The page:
Tiny Seeds…Big Flavor

I think about food most of my waking time. It’s my job. I am passionate about my profession, but also love shopping and studying ingredients from all over the world. I am fascinated with the ingredient itself, and how home cooks prepare it.

But I find that there is a whole other group of ingredients which often go completely overlooked, probably because they are tiny. Consider seeds. Some small ingredients really exhibit big taste. Poppy seeds, sesame seeds, coriander seeds and mustard seeds all have intense flavor, but most of us have no idea of what to do with these overlooked flavor firecrackers.

Here are a few chefs’ tips to get some intense flavor from some small ingredients. First, all seeds taste a hundred times more pronounced when they are first toasted in a dry sauté pan for 1-2 minutes, moving them around constantly until a strong fragrance is noticed.

Poppy seeds: After toasting, mix into cooked pasta, rice, orzo, couscous, or other grains. They are also incredible in cookies, pound cake and even cheesecake. Try mixing fresh berries with a drizzle of balsamic vinegar, sugar, and poppy seeds. This makes an incredible topping for vanilla ice cream. Sometimes I mix toasted poppy seeds into some olive oil and raspberry vinegar for a dressing for arugula, spinach, or field greens, then toss the salad with blue cheese and walnuts.

Coriander seeds: Cilantro is grown from little coriander seeds, so imagine how much concentrated flavor is held within coriander. Make pickled vegetables with coriander seeds by combining equal parts of cider vinegar, about a cup with water and half as much sugar. Add a few spoonsful of coriander seeds, a pinch of red chili flakes and bring to a boil. Pour this mixture hot over any sliced vegetables, like cucumbers, zucchini slices, radishes, carrots, or a combination. Allow them to marinate overnight in the refrigerator and next day you have coriander pickles.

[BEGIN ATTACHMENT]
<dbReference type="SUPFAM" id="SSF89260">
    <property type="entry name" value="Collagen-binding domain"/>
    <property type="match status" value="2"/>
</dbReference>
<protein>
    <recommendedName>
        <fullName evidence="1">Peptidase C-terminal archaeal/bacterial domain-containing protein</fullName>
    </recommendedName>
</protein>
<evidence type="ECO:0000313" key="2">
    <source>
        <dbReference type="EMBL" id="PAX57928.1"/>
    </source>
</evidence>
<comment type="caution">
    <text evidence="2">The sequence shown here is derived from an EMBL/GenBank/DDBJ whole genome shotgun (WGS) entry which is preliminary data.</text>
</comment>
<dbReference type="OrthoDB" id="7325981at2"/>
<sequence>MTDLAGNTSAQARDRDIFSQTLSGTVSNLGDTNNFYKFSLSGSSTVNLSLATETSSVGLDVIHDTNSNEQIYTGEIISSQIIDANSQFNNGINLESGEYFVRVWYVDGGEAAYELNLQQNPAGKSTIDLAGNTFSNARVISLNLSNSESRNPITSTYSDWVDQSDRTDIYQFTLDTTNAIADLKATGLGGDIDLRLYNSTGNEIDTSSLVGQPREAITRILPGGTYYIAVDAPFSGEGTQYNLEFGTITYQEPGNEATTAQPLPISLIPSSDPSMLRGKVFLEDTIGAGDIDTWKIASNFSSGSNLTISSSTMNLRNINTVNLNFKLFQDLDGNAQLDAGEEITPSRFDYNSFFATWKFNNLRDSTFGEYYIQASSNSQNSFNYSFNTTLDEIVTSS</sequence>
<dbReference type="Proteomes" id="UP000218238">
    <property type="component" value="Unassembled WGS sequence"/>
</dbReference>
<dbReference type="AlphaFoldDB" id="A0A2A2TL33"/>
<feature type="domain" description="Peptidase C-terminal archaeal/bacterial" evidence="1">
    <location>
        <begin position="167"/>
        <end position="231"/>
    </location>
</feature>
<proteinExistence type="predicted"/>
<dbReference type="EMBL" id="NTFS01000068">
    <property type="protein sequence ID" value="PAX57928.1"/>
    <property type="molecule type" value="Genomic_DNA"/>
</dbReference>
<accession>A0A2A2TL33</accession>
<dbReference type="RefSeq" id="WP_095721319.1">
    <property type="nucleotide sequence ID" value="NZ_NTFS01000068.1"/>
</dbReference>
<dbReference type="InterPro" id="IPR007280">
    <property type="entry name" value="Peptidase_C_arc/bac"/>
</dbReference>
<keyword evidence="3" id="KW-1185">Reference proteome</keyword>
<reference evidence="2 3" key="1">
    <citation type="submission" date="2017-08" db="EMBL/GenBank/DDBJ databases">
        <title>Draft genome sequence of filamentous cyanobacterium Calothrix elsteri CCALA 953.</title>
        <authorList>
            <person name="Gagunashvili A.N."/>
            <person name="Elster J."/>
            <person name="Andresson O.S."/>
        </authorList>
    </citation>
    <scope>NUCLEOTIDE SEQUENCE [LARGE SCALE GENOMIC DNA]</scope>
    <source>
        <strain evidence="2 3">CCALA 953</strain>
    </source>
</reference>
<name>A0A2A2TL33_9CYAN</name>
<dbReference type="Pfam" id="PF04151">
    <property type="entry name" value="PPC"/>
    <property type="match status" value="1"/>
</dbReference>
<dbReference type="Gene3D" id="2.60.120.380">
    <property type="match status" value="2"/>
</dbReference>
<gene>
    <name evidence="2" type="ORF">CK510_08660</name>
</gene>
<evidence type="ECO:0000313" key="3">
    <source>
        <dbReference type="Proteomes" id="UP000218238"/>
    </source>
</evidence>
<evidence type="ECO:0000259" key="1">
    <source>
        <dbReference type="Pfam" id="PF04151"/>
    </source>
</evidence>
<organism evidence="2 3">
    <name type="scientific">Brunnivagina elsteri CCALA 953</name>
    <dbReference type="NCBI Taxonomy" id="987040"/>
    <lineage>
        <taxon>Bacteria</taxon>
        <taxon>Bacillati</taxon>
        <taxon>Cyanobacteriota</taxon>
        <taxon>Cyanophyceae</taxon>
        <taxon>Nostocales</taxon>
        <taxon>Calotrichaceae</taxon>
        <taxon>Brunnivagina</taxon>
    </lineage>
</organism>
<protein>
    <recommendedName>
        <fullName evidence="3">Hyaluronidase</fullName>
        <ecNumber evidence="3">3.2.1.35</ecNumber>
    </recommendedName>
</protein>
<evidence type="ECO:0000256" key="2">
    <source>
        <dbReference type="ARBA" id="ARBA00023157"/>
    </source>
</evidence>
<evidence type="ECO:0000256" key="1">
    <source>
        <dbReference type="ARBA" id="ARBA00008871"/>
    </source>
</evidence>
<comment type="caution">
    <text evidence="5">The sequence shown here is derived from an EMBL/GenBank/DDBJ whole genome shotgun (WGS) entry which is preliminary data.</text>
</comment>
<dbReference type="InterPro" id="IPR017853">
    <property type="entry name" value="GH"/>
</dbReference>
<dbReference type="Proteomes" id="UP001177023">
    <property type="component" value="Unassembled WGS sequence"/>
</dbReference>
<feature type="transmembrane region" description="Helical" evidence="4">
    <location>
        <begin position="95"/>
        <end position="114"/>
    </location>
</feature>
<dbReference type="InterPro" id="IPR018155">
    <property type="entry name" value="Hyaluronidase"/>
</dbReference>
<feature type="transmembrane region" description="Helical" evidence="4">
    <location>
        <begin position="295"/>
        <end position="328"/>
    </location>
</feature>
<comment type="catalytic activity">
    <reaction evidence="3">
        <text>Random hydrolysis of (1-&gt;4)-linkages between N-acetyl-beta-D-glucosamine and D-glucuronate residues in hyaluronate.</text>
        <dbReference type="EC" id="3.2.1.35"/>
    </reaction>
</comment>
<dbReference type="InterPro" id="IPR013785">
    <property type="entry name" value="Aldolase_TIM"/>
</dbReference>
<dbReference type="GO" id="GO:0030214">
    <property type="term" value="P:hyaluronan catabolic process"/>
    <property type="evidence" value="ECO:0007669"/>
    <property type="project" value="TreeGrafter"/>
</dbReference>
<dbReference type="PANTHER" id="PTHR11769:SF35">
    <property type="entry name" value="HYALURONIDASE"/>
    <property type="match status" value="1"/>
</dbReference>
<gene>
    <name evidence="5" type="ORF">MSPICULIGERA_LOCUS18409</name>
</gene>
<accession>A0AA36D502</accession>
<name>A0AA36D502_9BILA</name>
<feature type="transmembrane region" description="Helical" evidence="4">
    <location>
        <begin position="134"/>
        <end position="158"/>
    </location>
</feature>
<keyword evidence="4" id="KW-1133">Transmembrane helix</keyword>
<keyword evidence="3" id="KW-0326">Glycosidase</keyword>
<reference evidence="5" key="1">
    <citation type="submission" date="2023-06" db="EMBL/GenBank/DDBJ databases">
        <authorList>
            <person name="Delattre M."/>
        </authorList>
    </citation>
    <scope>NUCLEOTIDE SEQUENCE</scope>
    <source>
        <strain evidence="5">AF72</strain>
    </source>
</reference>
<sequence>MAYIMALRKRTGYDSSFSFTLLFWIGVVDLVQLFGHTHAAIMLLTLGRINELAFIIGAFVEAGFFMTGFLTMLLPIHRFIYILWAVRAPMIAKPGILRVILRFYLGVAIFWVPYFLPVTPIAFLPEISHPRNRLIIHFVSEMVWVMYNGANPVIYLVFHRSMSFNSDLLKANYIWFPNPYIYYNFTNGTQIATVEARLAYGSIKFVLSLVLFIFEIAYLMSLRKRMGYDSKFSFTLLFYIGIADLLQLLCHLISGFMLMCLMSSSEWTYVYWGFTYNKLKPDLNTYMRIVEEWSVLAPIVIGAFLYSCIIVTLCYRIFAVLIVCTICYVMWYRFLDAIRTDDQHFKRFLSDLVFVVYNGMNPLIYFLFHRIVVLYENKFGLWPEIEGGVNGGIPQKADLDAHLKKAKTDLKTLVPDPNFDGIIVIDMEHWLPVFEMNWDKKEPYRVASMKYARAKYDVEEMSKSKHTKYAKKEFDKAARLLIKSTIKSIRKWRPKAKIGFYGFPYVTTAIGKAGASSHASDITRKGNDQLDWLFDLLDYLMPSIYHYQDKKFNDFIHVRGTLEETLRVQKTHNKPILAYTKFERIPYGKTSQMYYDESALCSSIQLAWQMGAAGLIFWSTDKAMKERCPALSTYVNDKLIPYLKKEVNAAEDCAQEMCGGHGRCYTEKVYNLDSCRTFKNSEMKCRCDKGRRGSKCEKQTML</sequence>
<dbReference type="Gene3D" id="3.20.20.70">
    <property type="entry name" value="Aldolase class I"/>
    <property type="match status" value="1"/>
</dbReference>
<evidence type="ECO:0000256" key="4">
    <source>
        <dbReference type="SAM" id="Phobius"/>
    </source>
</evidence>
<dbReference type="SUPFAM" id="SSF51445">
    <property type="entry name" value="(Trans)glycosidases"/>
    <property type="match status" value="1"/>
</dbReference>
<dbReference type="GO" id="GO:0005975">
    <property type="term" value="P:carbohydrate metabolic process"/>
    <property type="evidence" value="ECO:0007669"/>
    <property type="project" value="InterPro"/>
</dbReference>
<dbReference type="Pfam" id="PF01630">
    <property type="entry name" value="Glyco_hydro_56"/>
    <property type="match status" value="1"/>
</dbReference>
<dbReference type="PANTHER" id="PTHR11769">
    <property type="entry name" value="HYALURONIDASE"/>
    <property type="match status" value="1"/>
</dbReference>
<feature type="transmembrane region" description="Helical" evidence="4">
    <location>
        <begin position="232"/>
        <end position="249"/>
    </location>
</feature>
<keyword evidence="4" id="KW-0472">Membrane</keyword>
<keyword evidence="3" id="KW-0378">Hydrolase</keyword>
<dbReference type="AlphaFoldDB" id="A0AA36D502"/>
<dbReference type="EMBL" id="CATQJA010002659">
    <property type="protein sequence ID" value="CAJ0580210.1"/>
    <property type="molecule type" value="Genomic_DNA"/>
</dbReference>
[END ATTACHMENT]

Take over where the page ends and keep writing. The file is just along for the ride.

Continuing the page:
Mustard seeds: Typically used in Indian cuisine, I like dredging tofu steaks in coriander seeds and a bit of panko before browning in a non-stick pan with a bit of oil. They are also wonderful sauteed with broccoli and cauliflower with either olive oil or butter.

Sesame seeds: The cornerstone of Asian cuisine, I use sesame seeds in so many recipes. First off, try black sesame seeds for a varied look and flavor. You can also buy sesame seeds which are flavored with wasabi, chili and cayenne. I use sesame seeds as a breading, stir-fried with vegetables and in my favorite dipping sauce, ponzu. I combine a tablespoon of lime juice, with a quarter cup of soy sauce, pinch of sugar and drizzle of sesame oil. I spice it up with a bit of hot sauce or chili paste. This makes a great dip for crudites or grilled vegetables. I also dip chunks of tofu and tempeh in ponzu. The dish pictured is a Sesame and Chili Seared Shrimp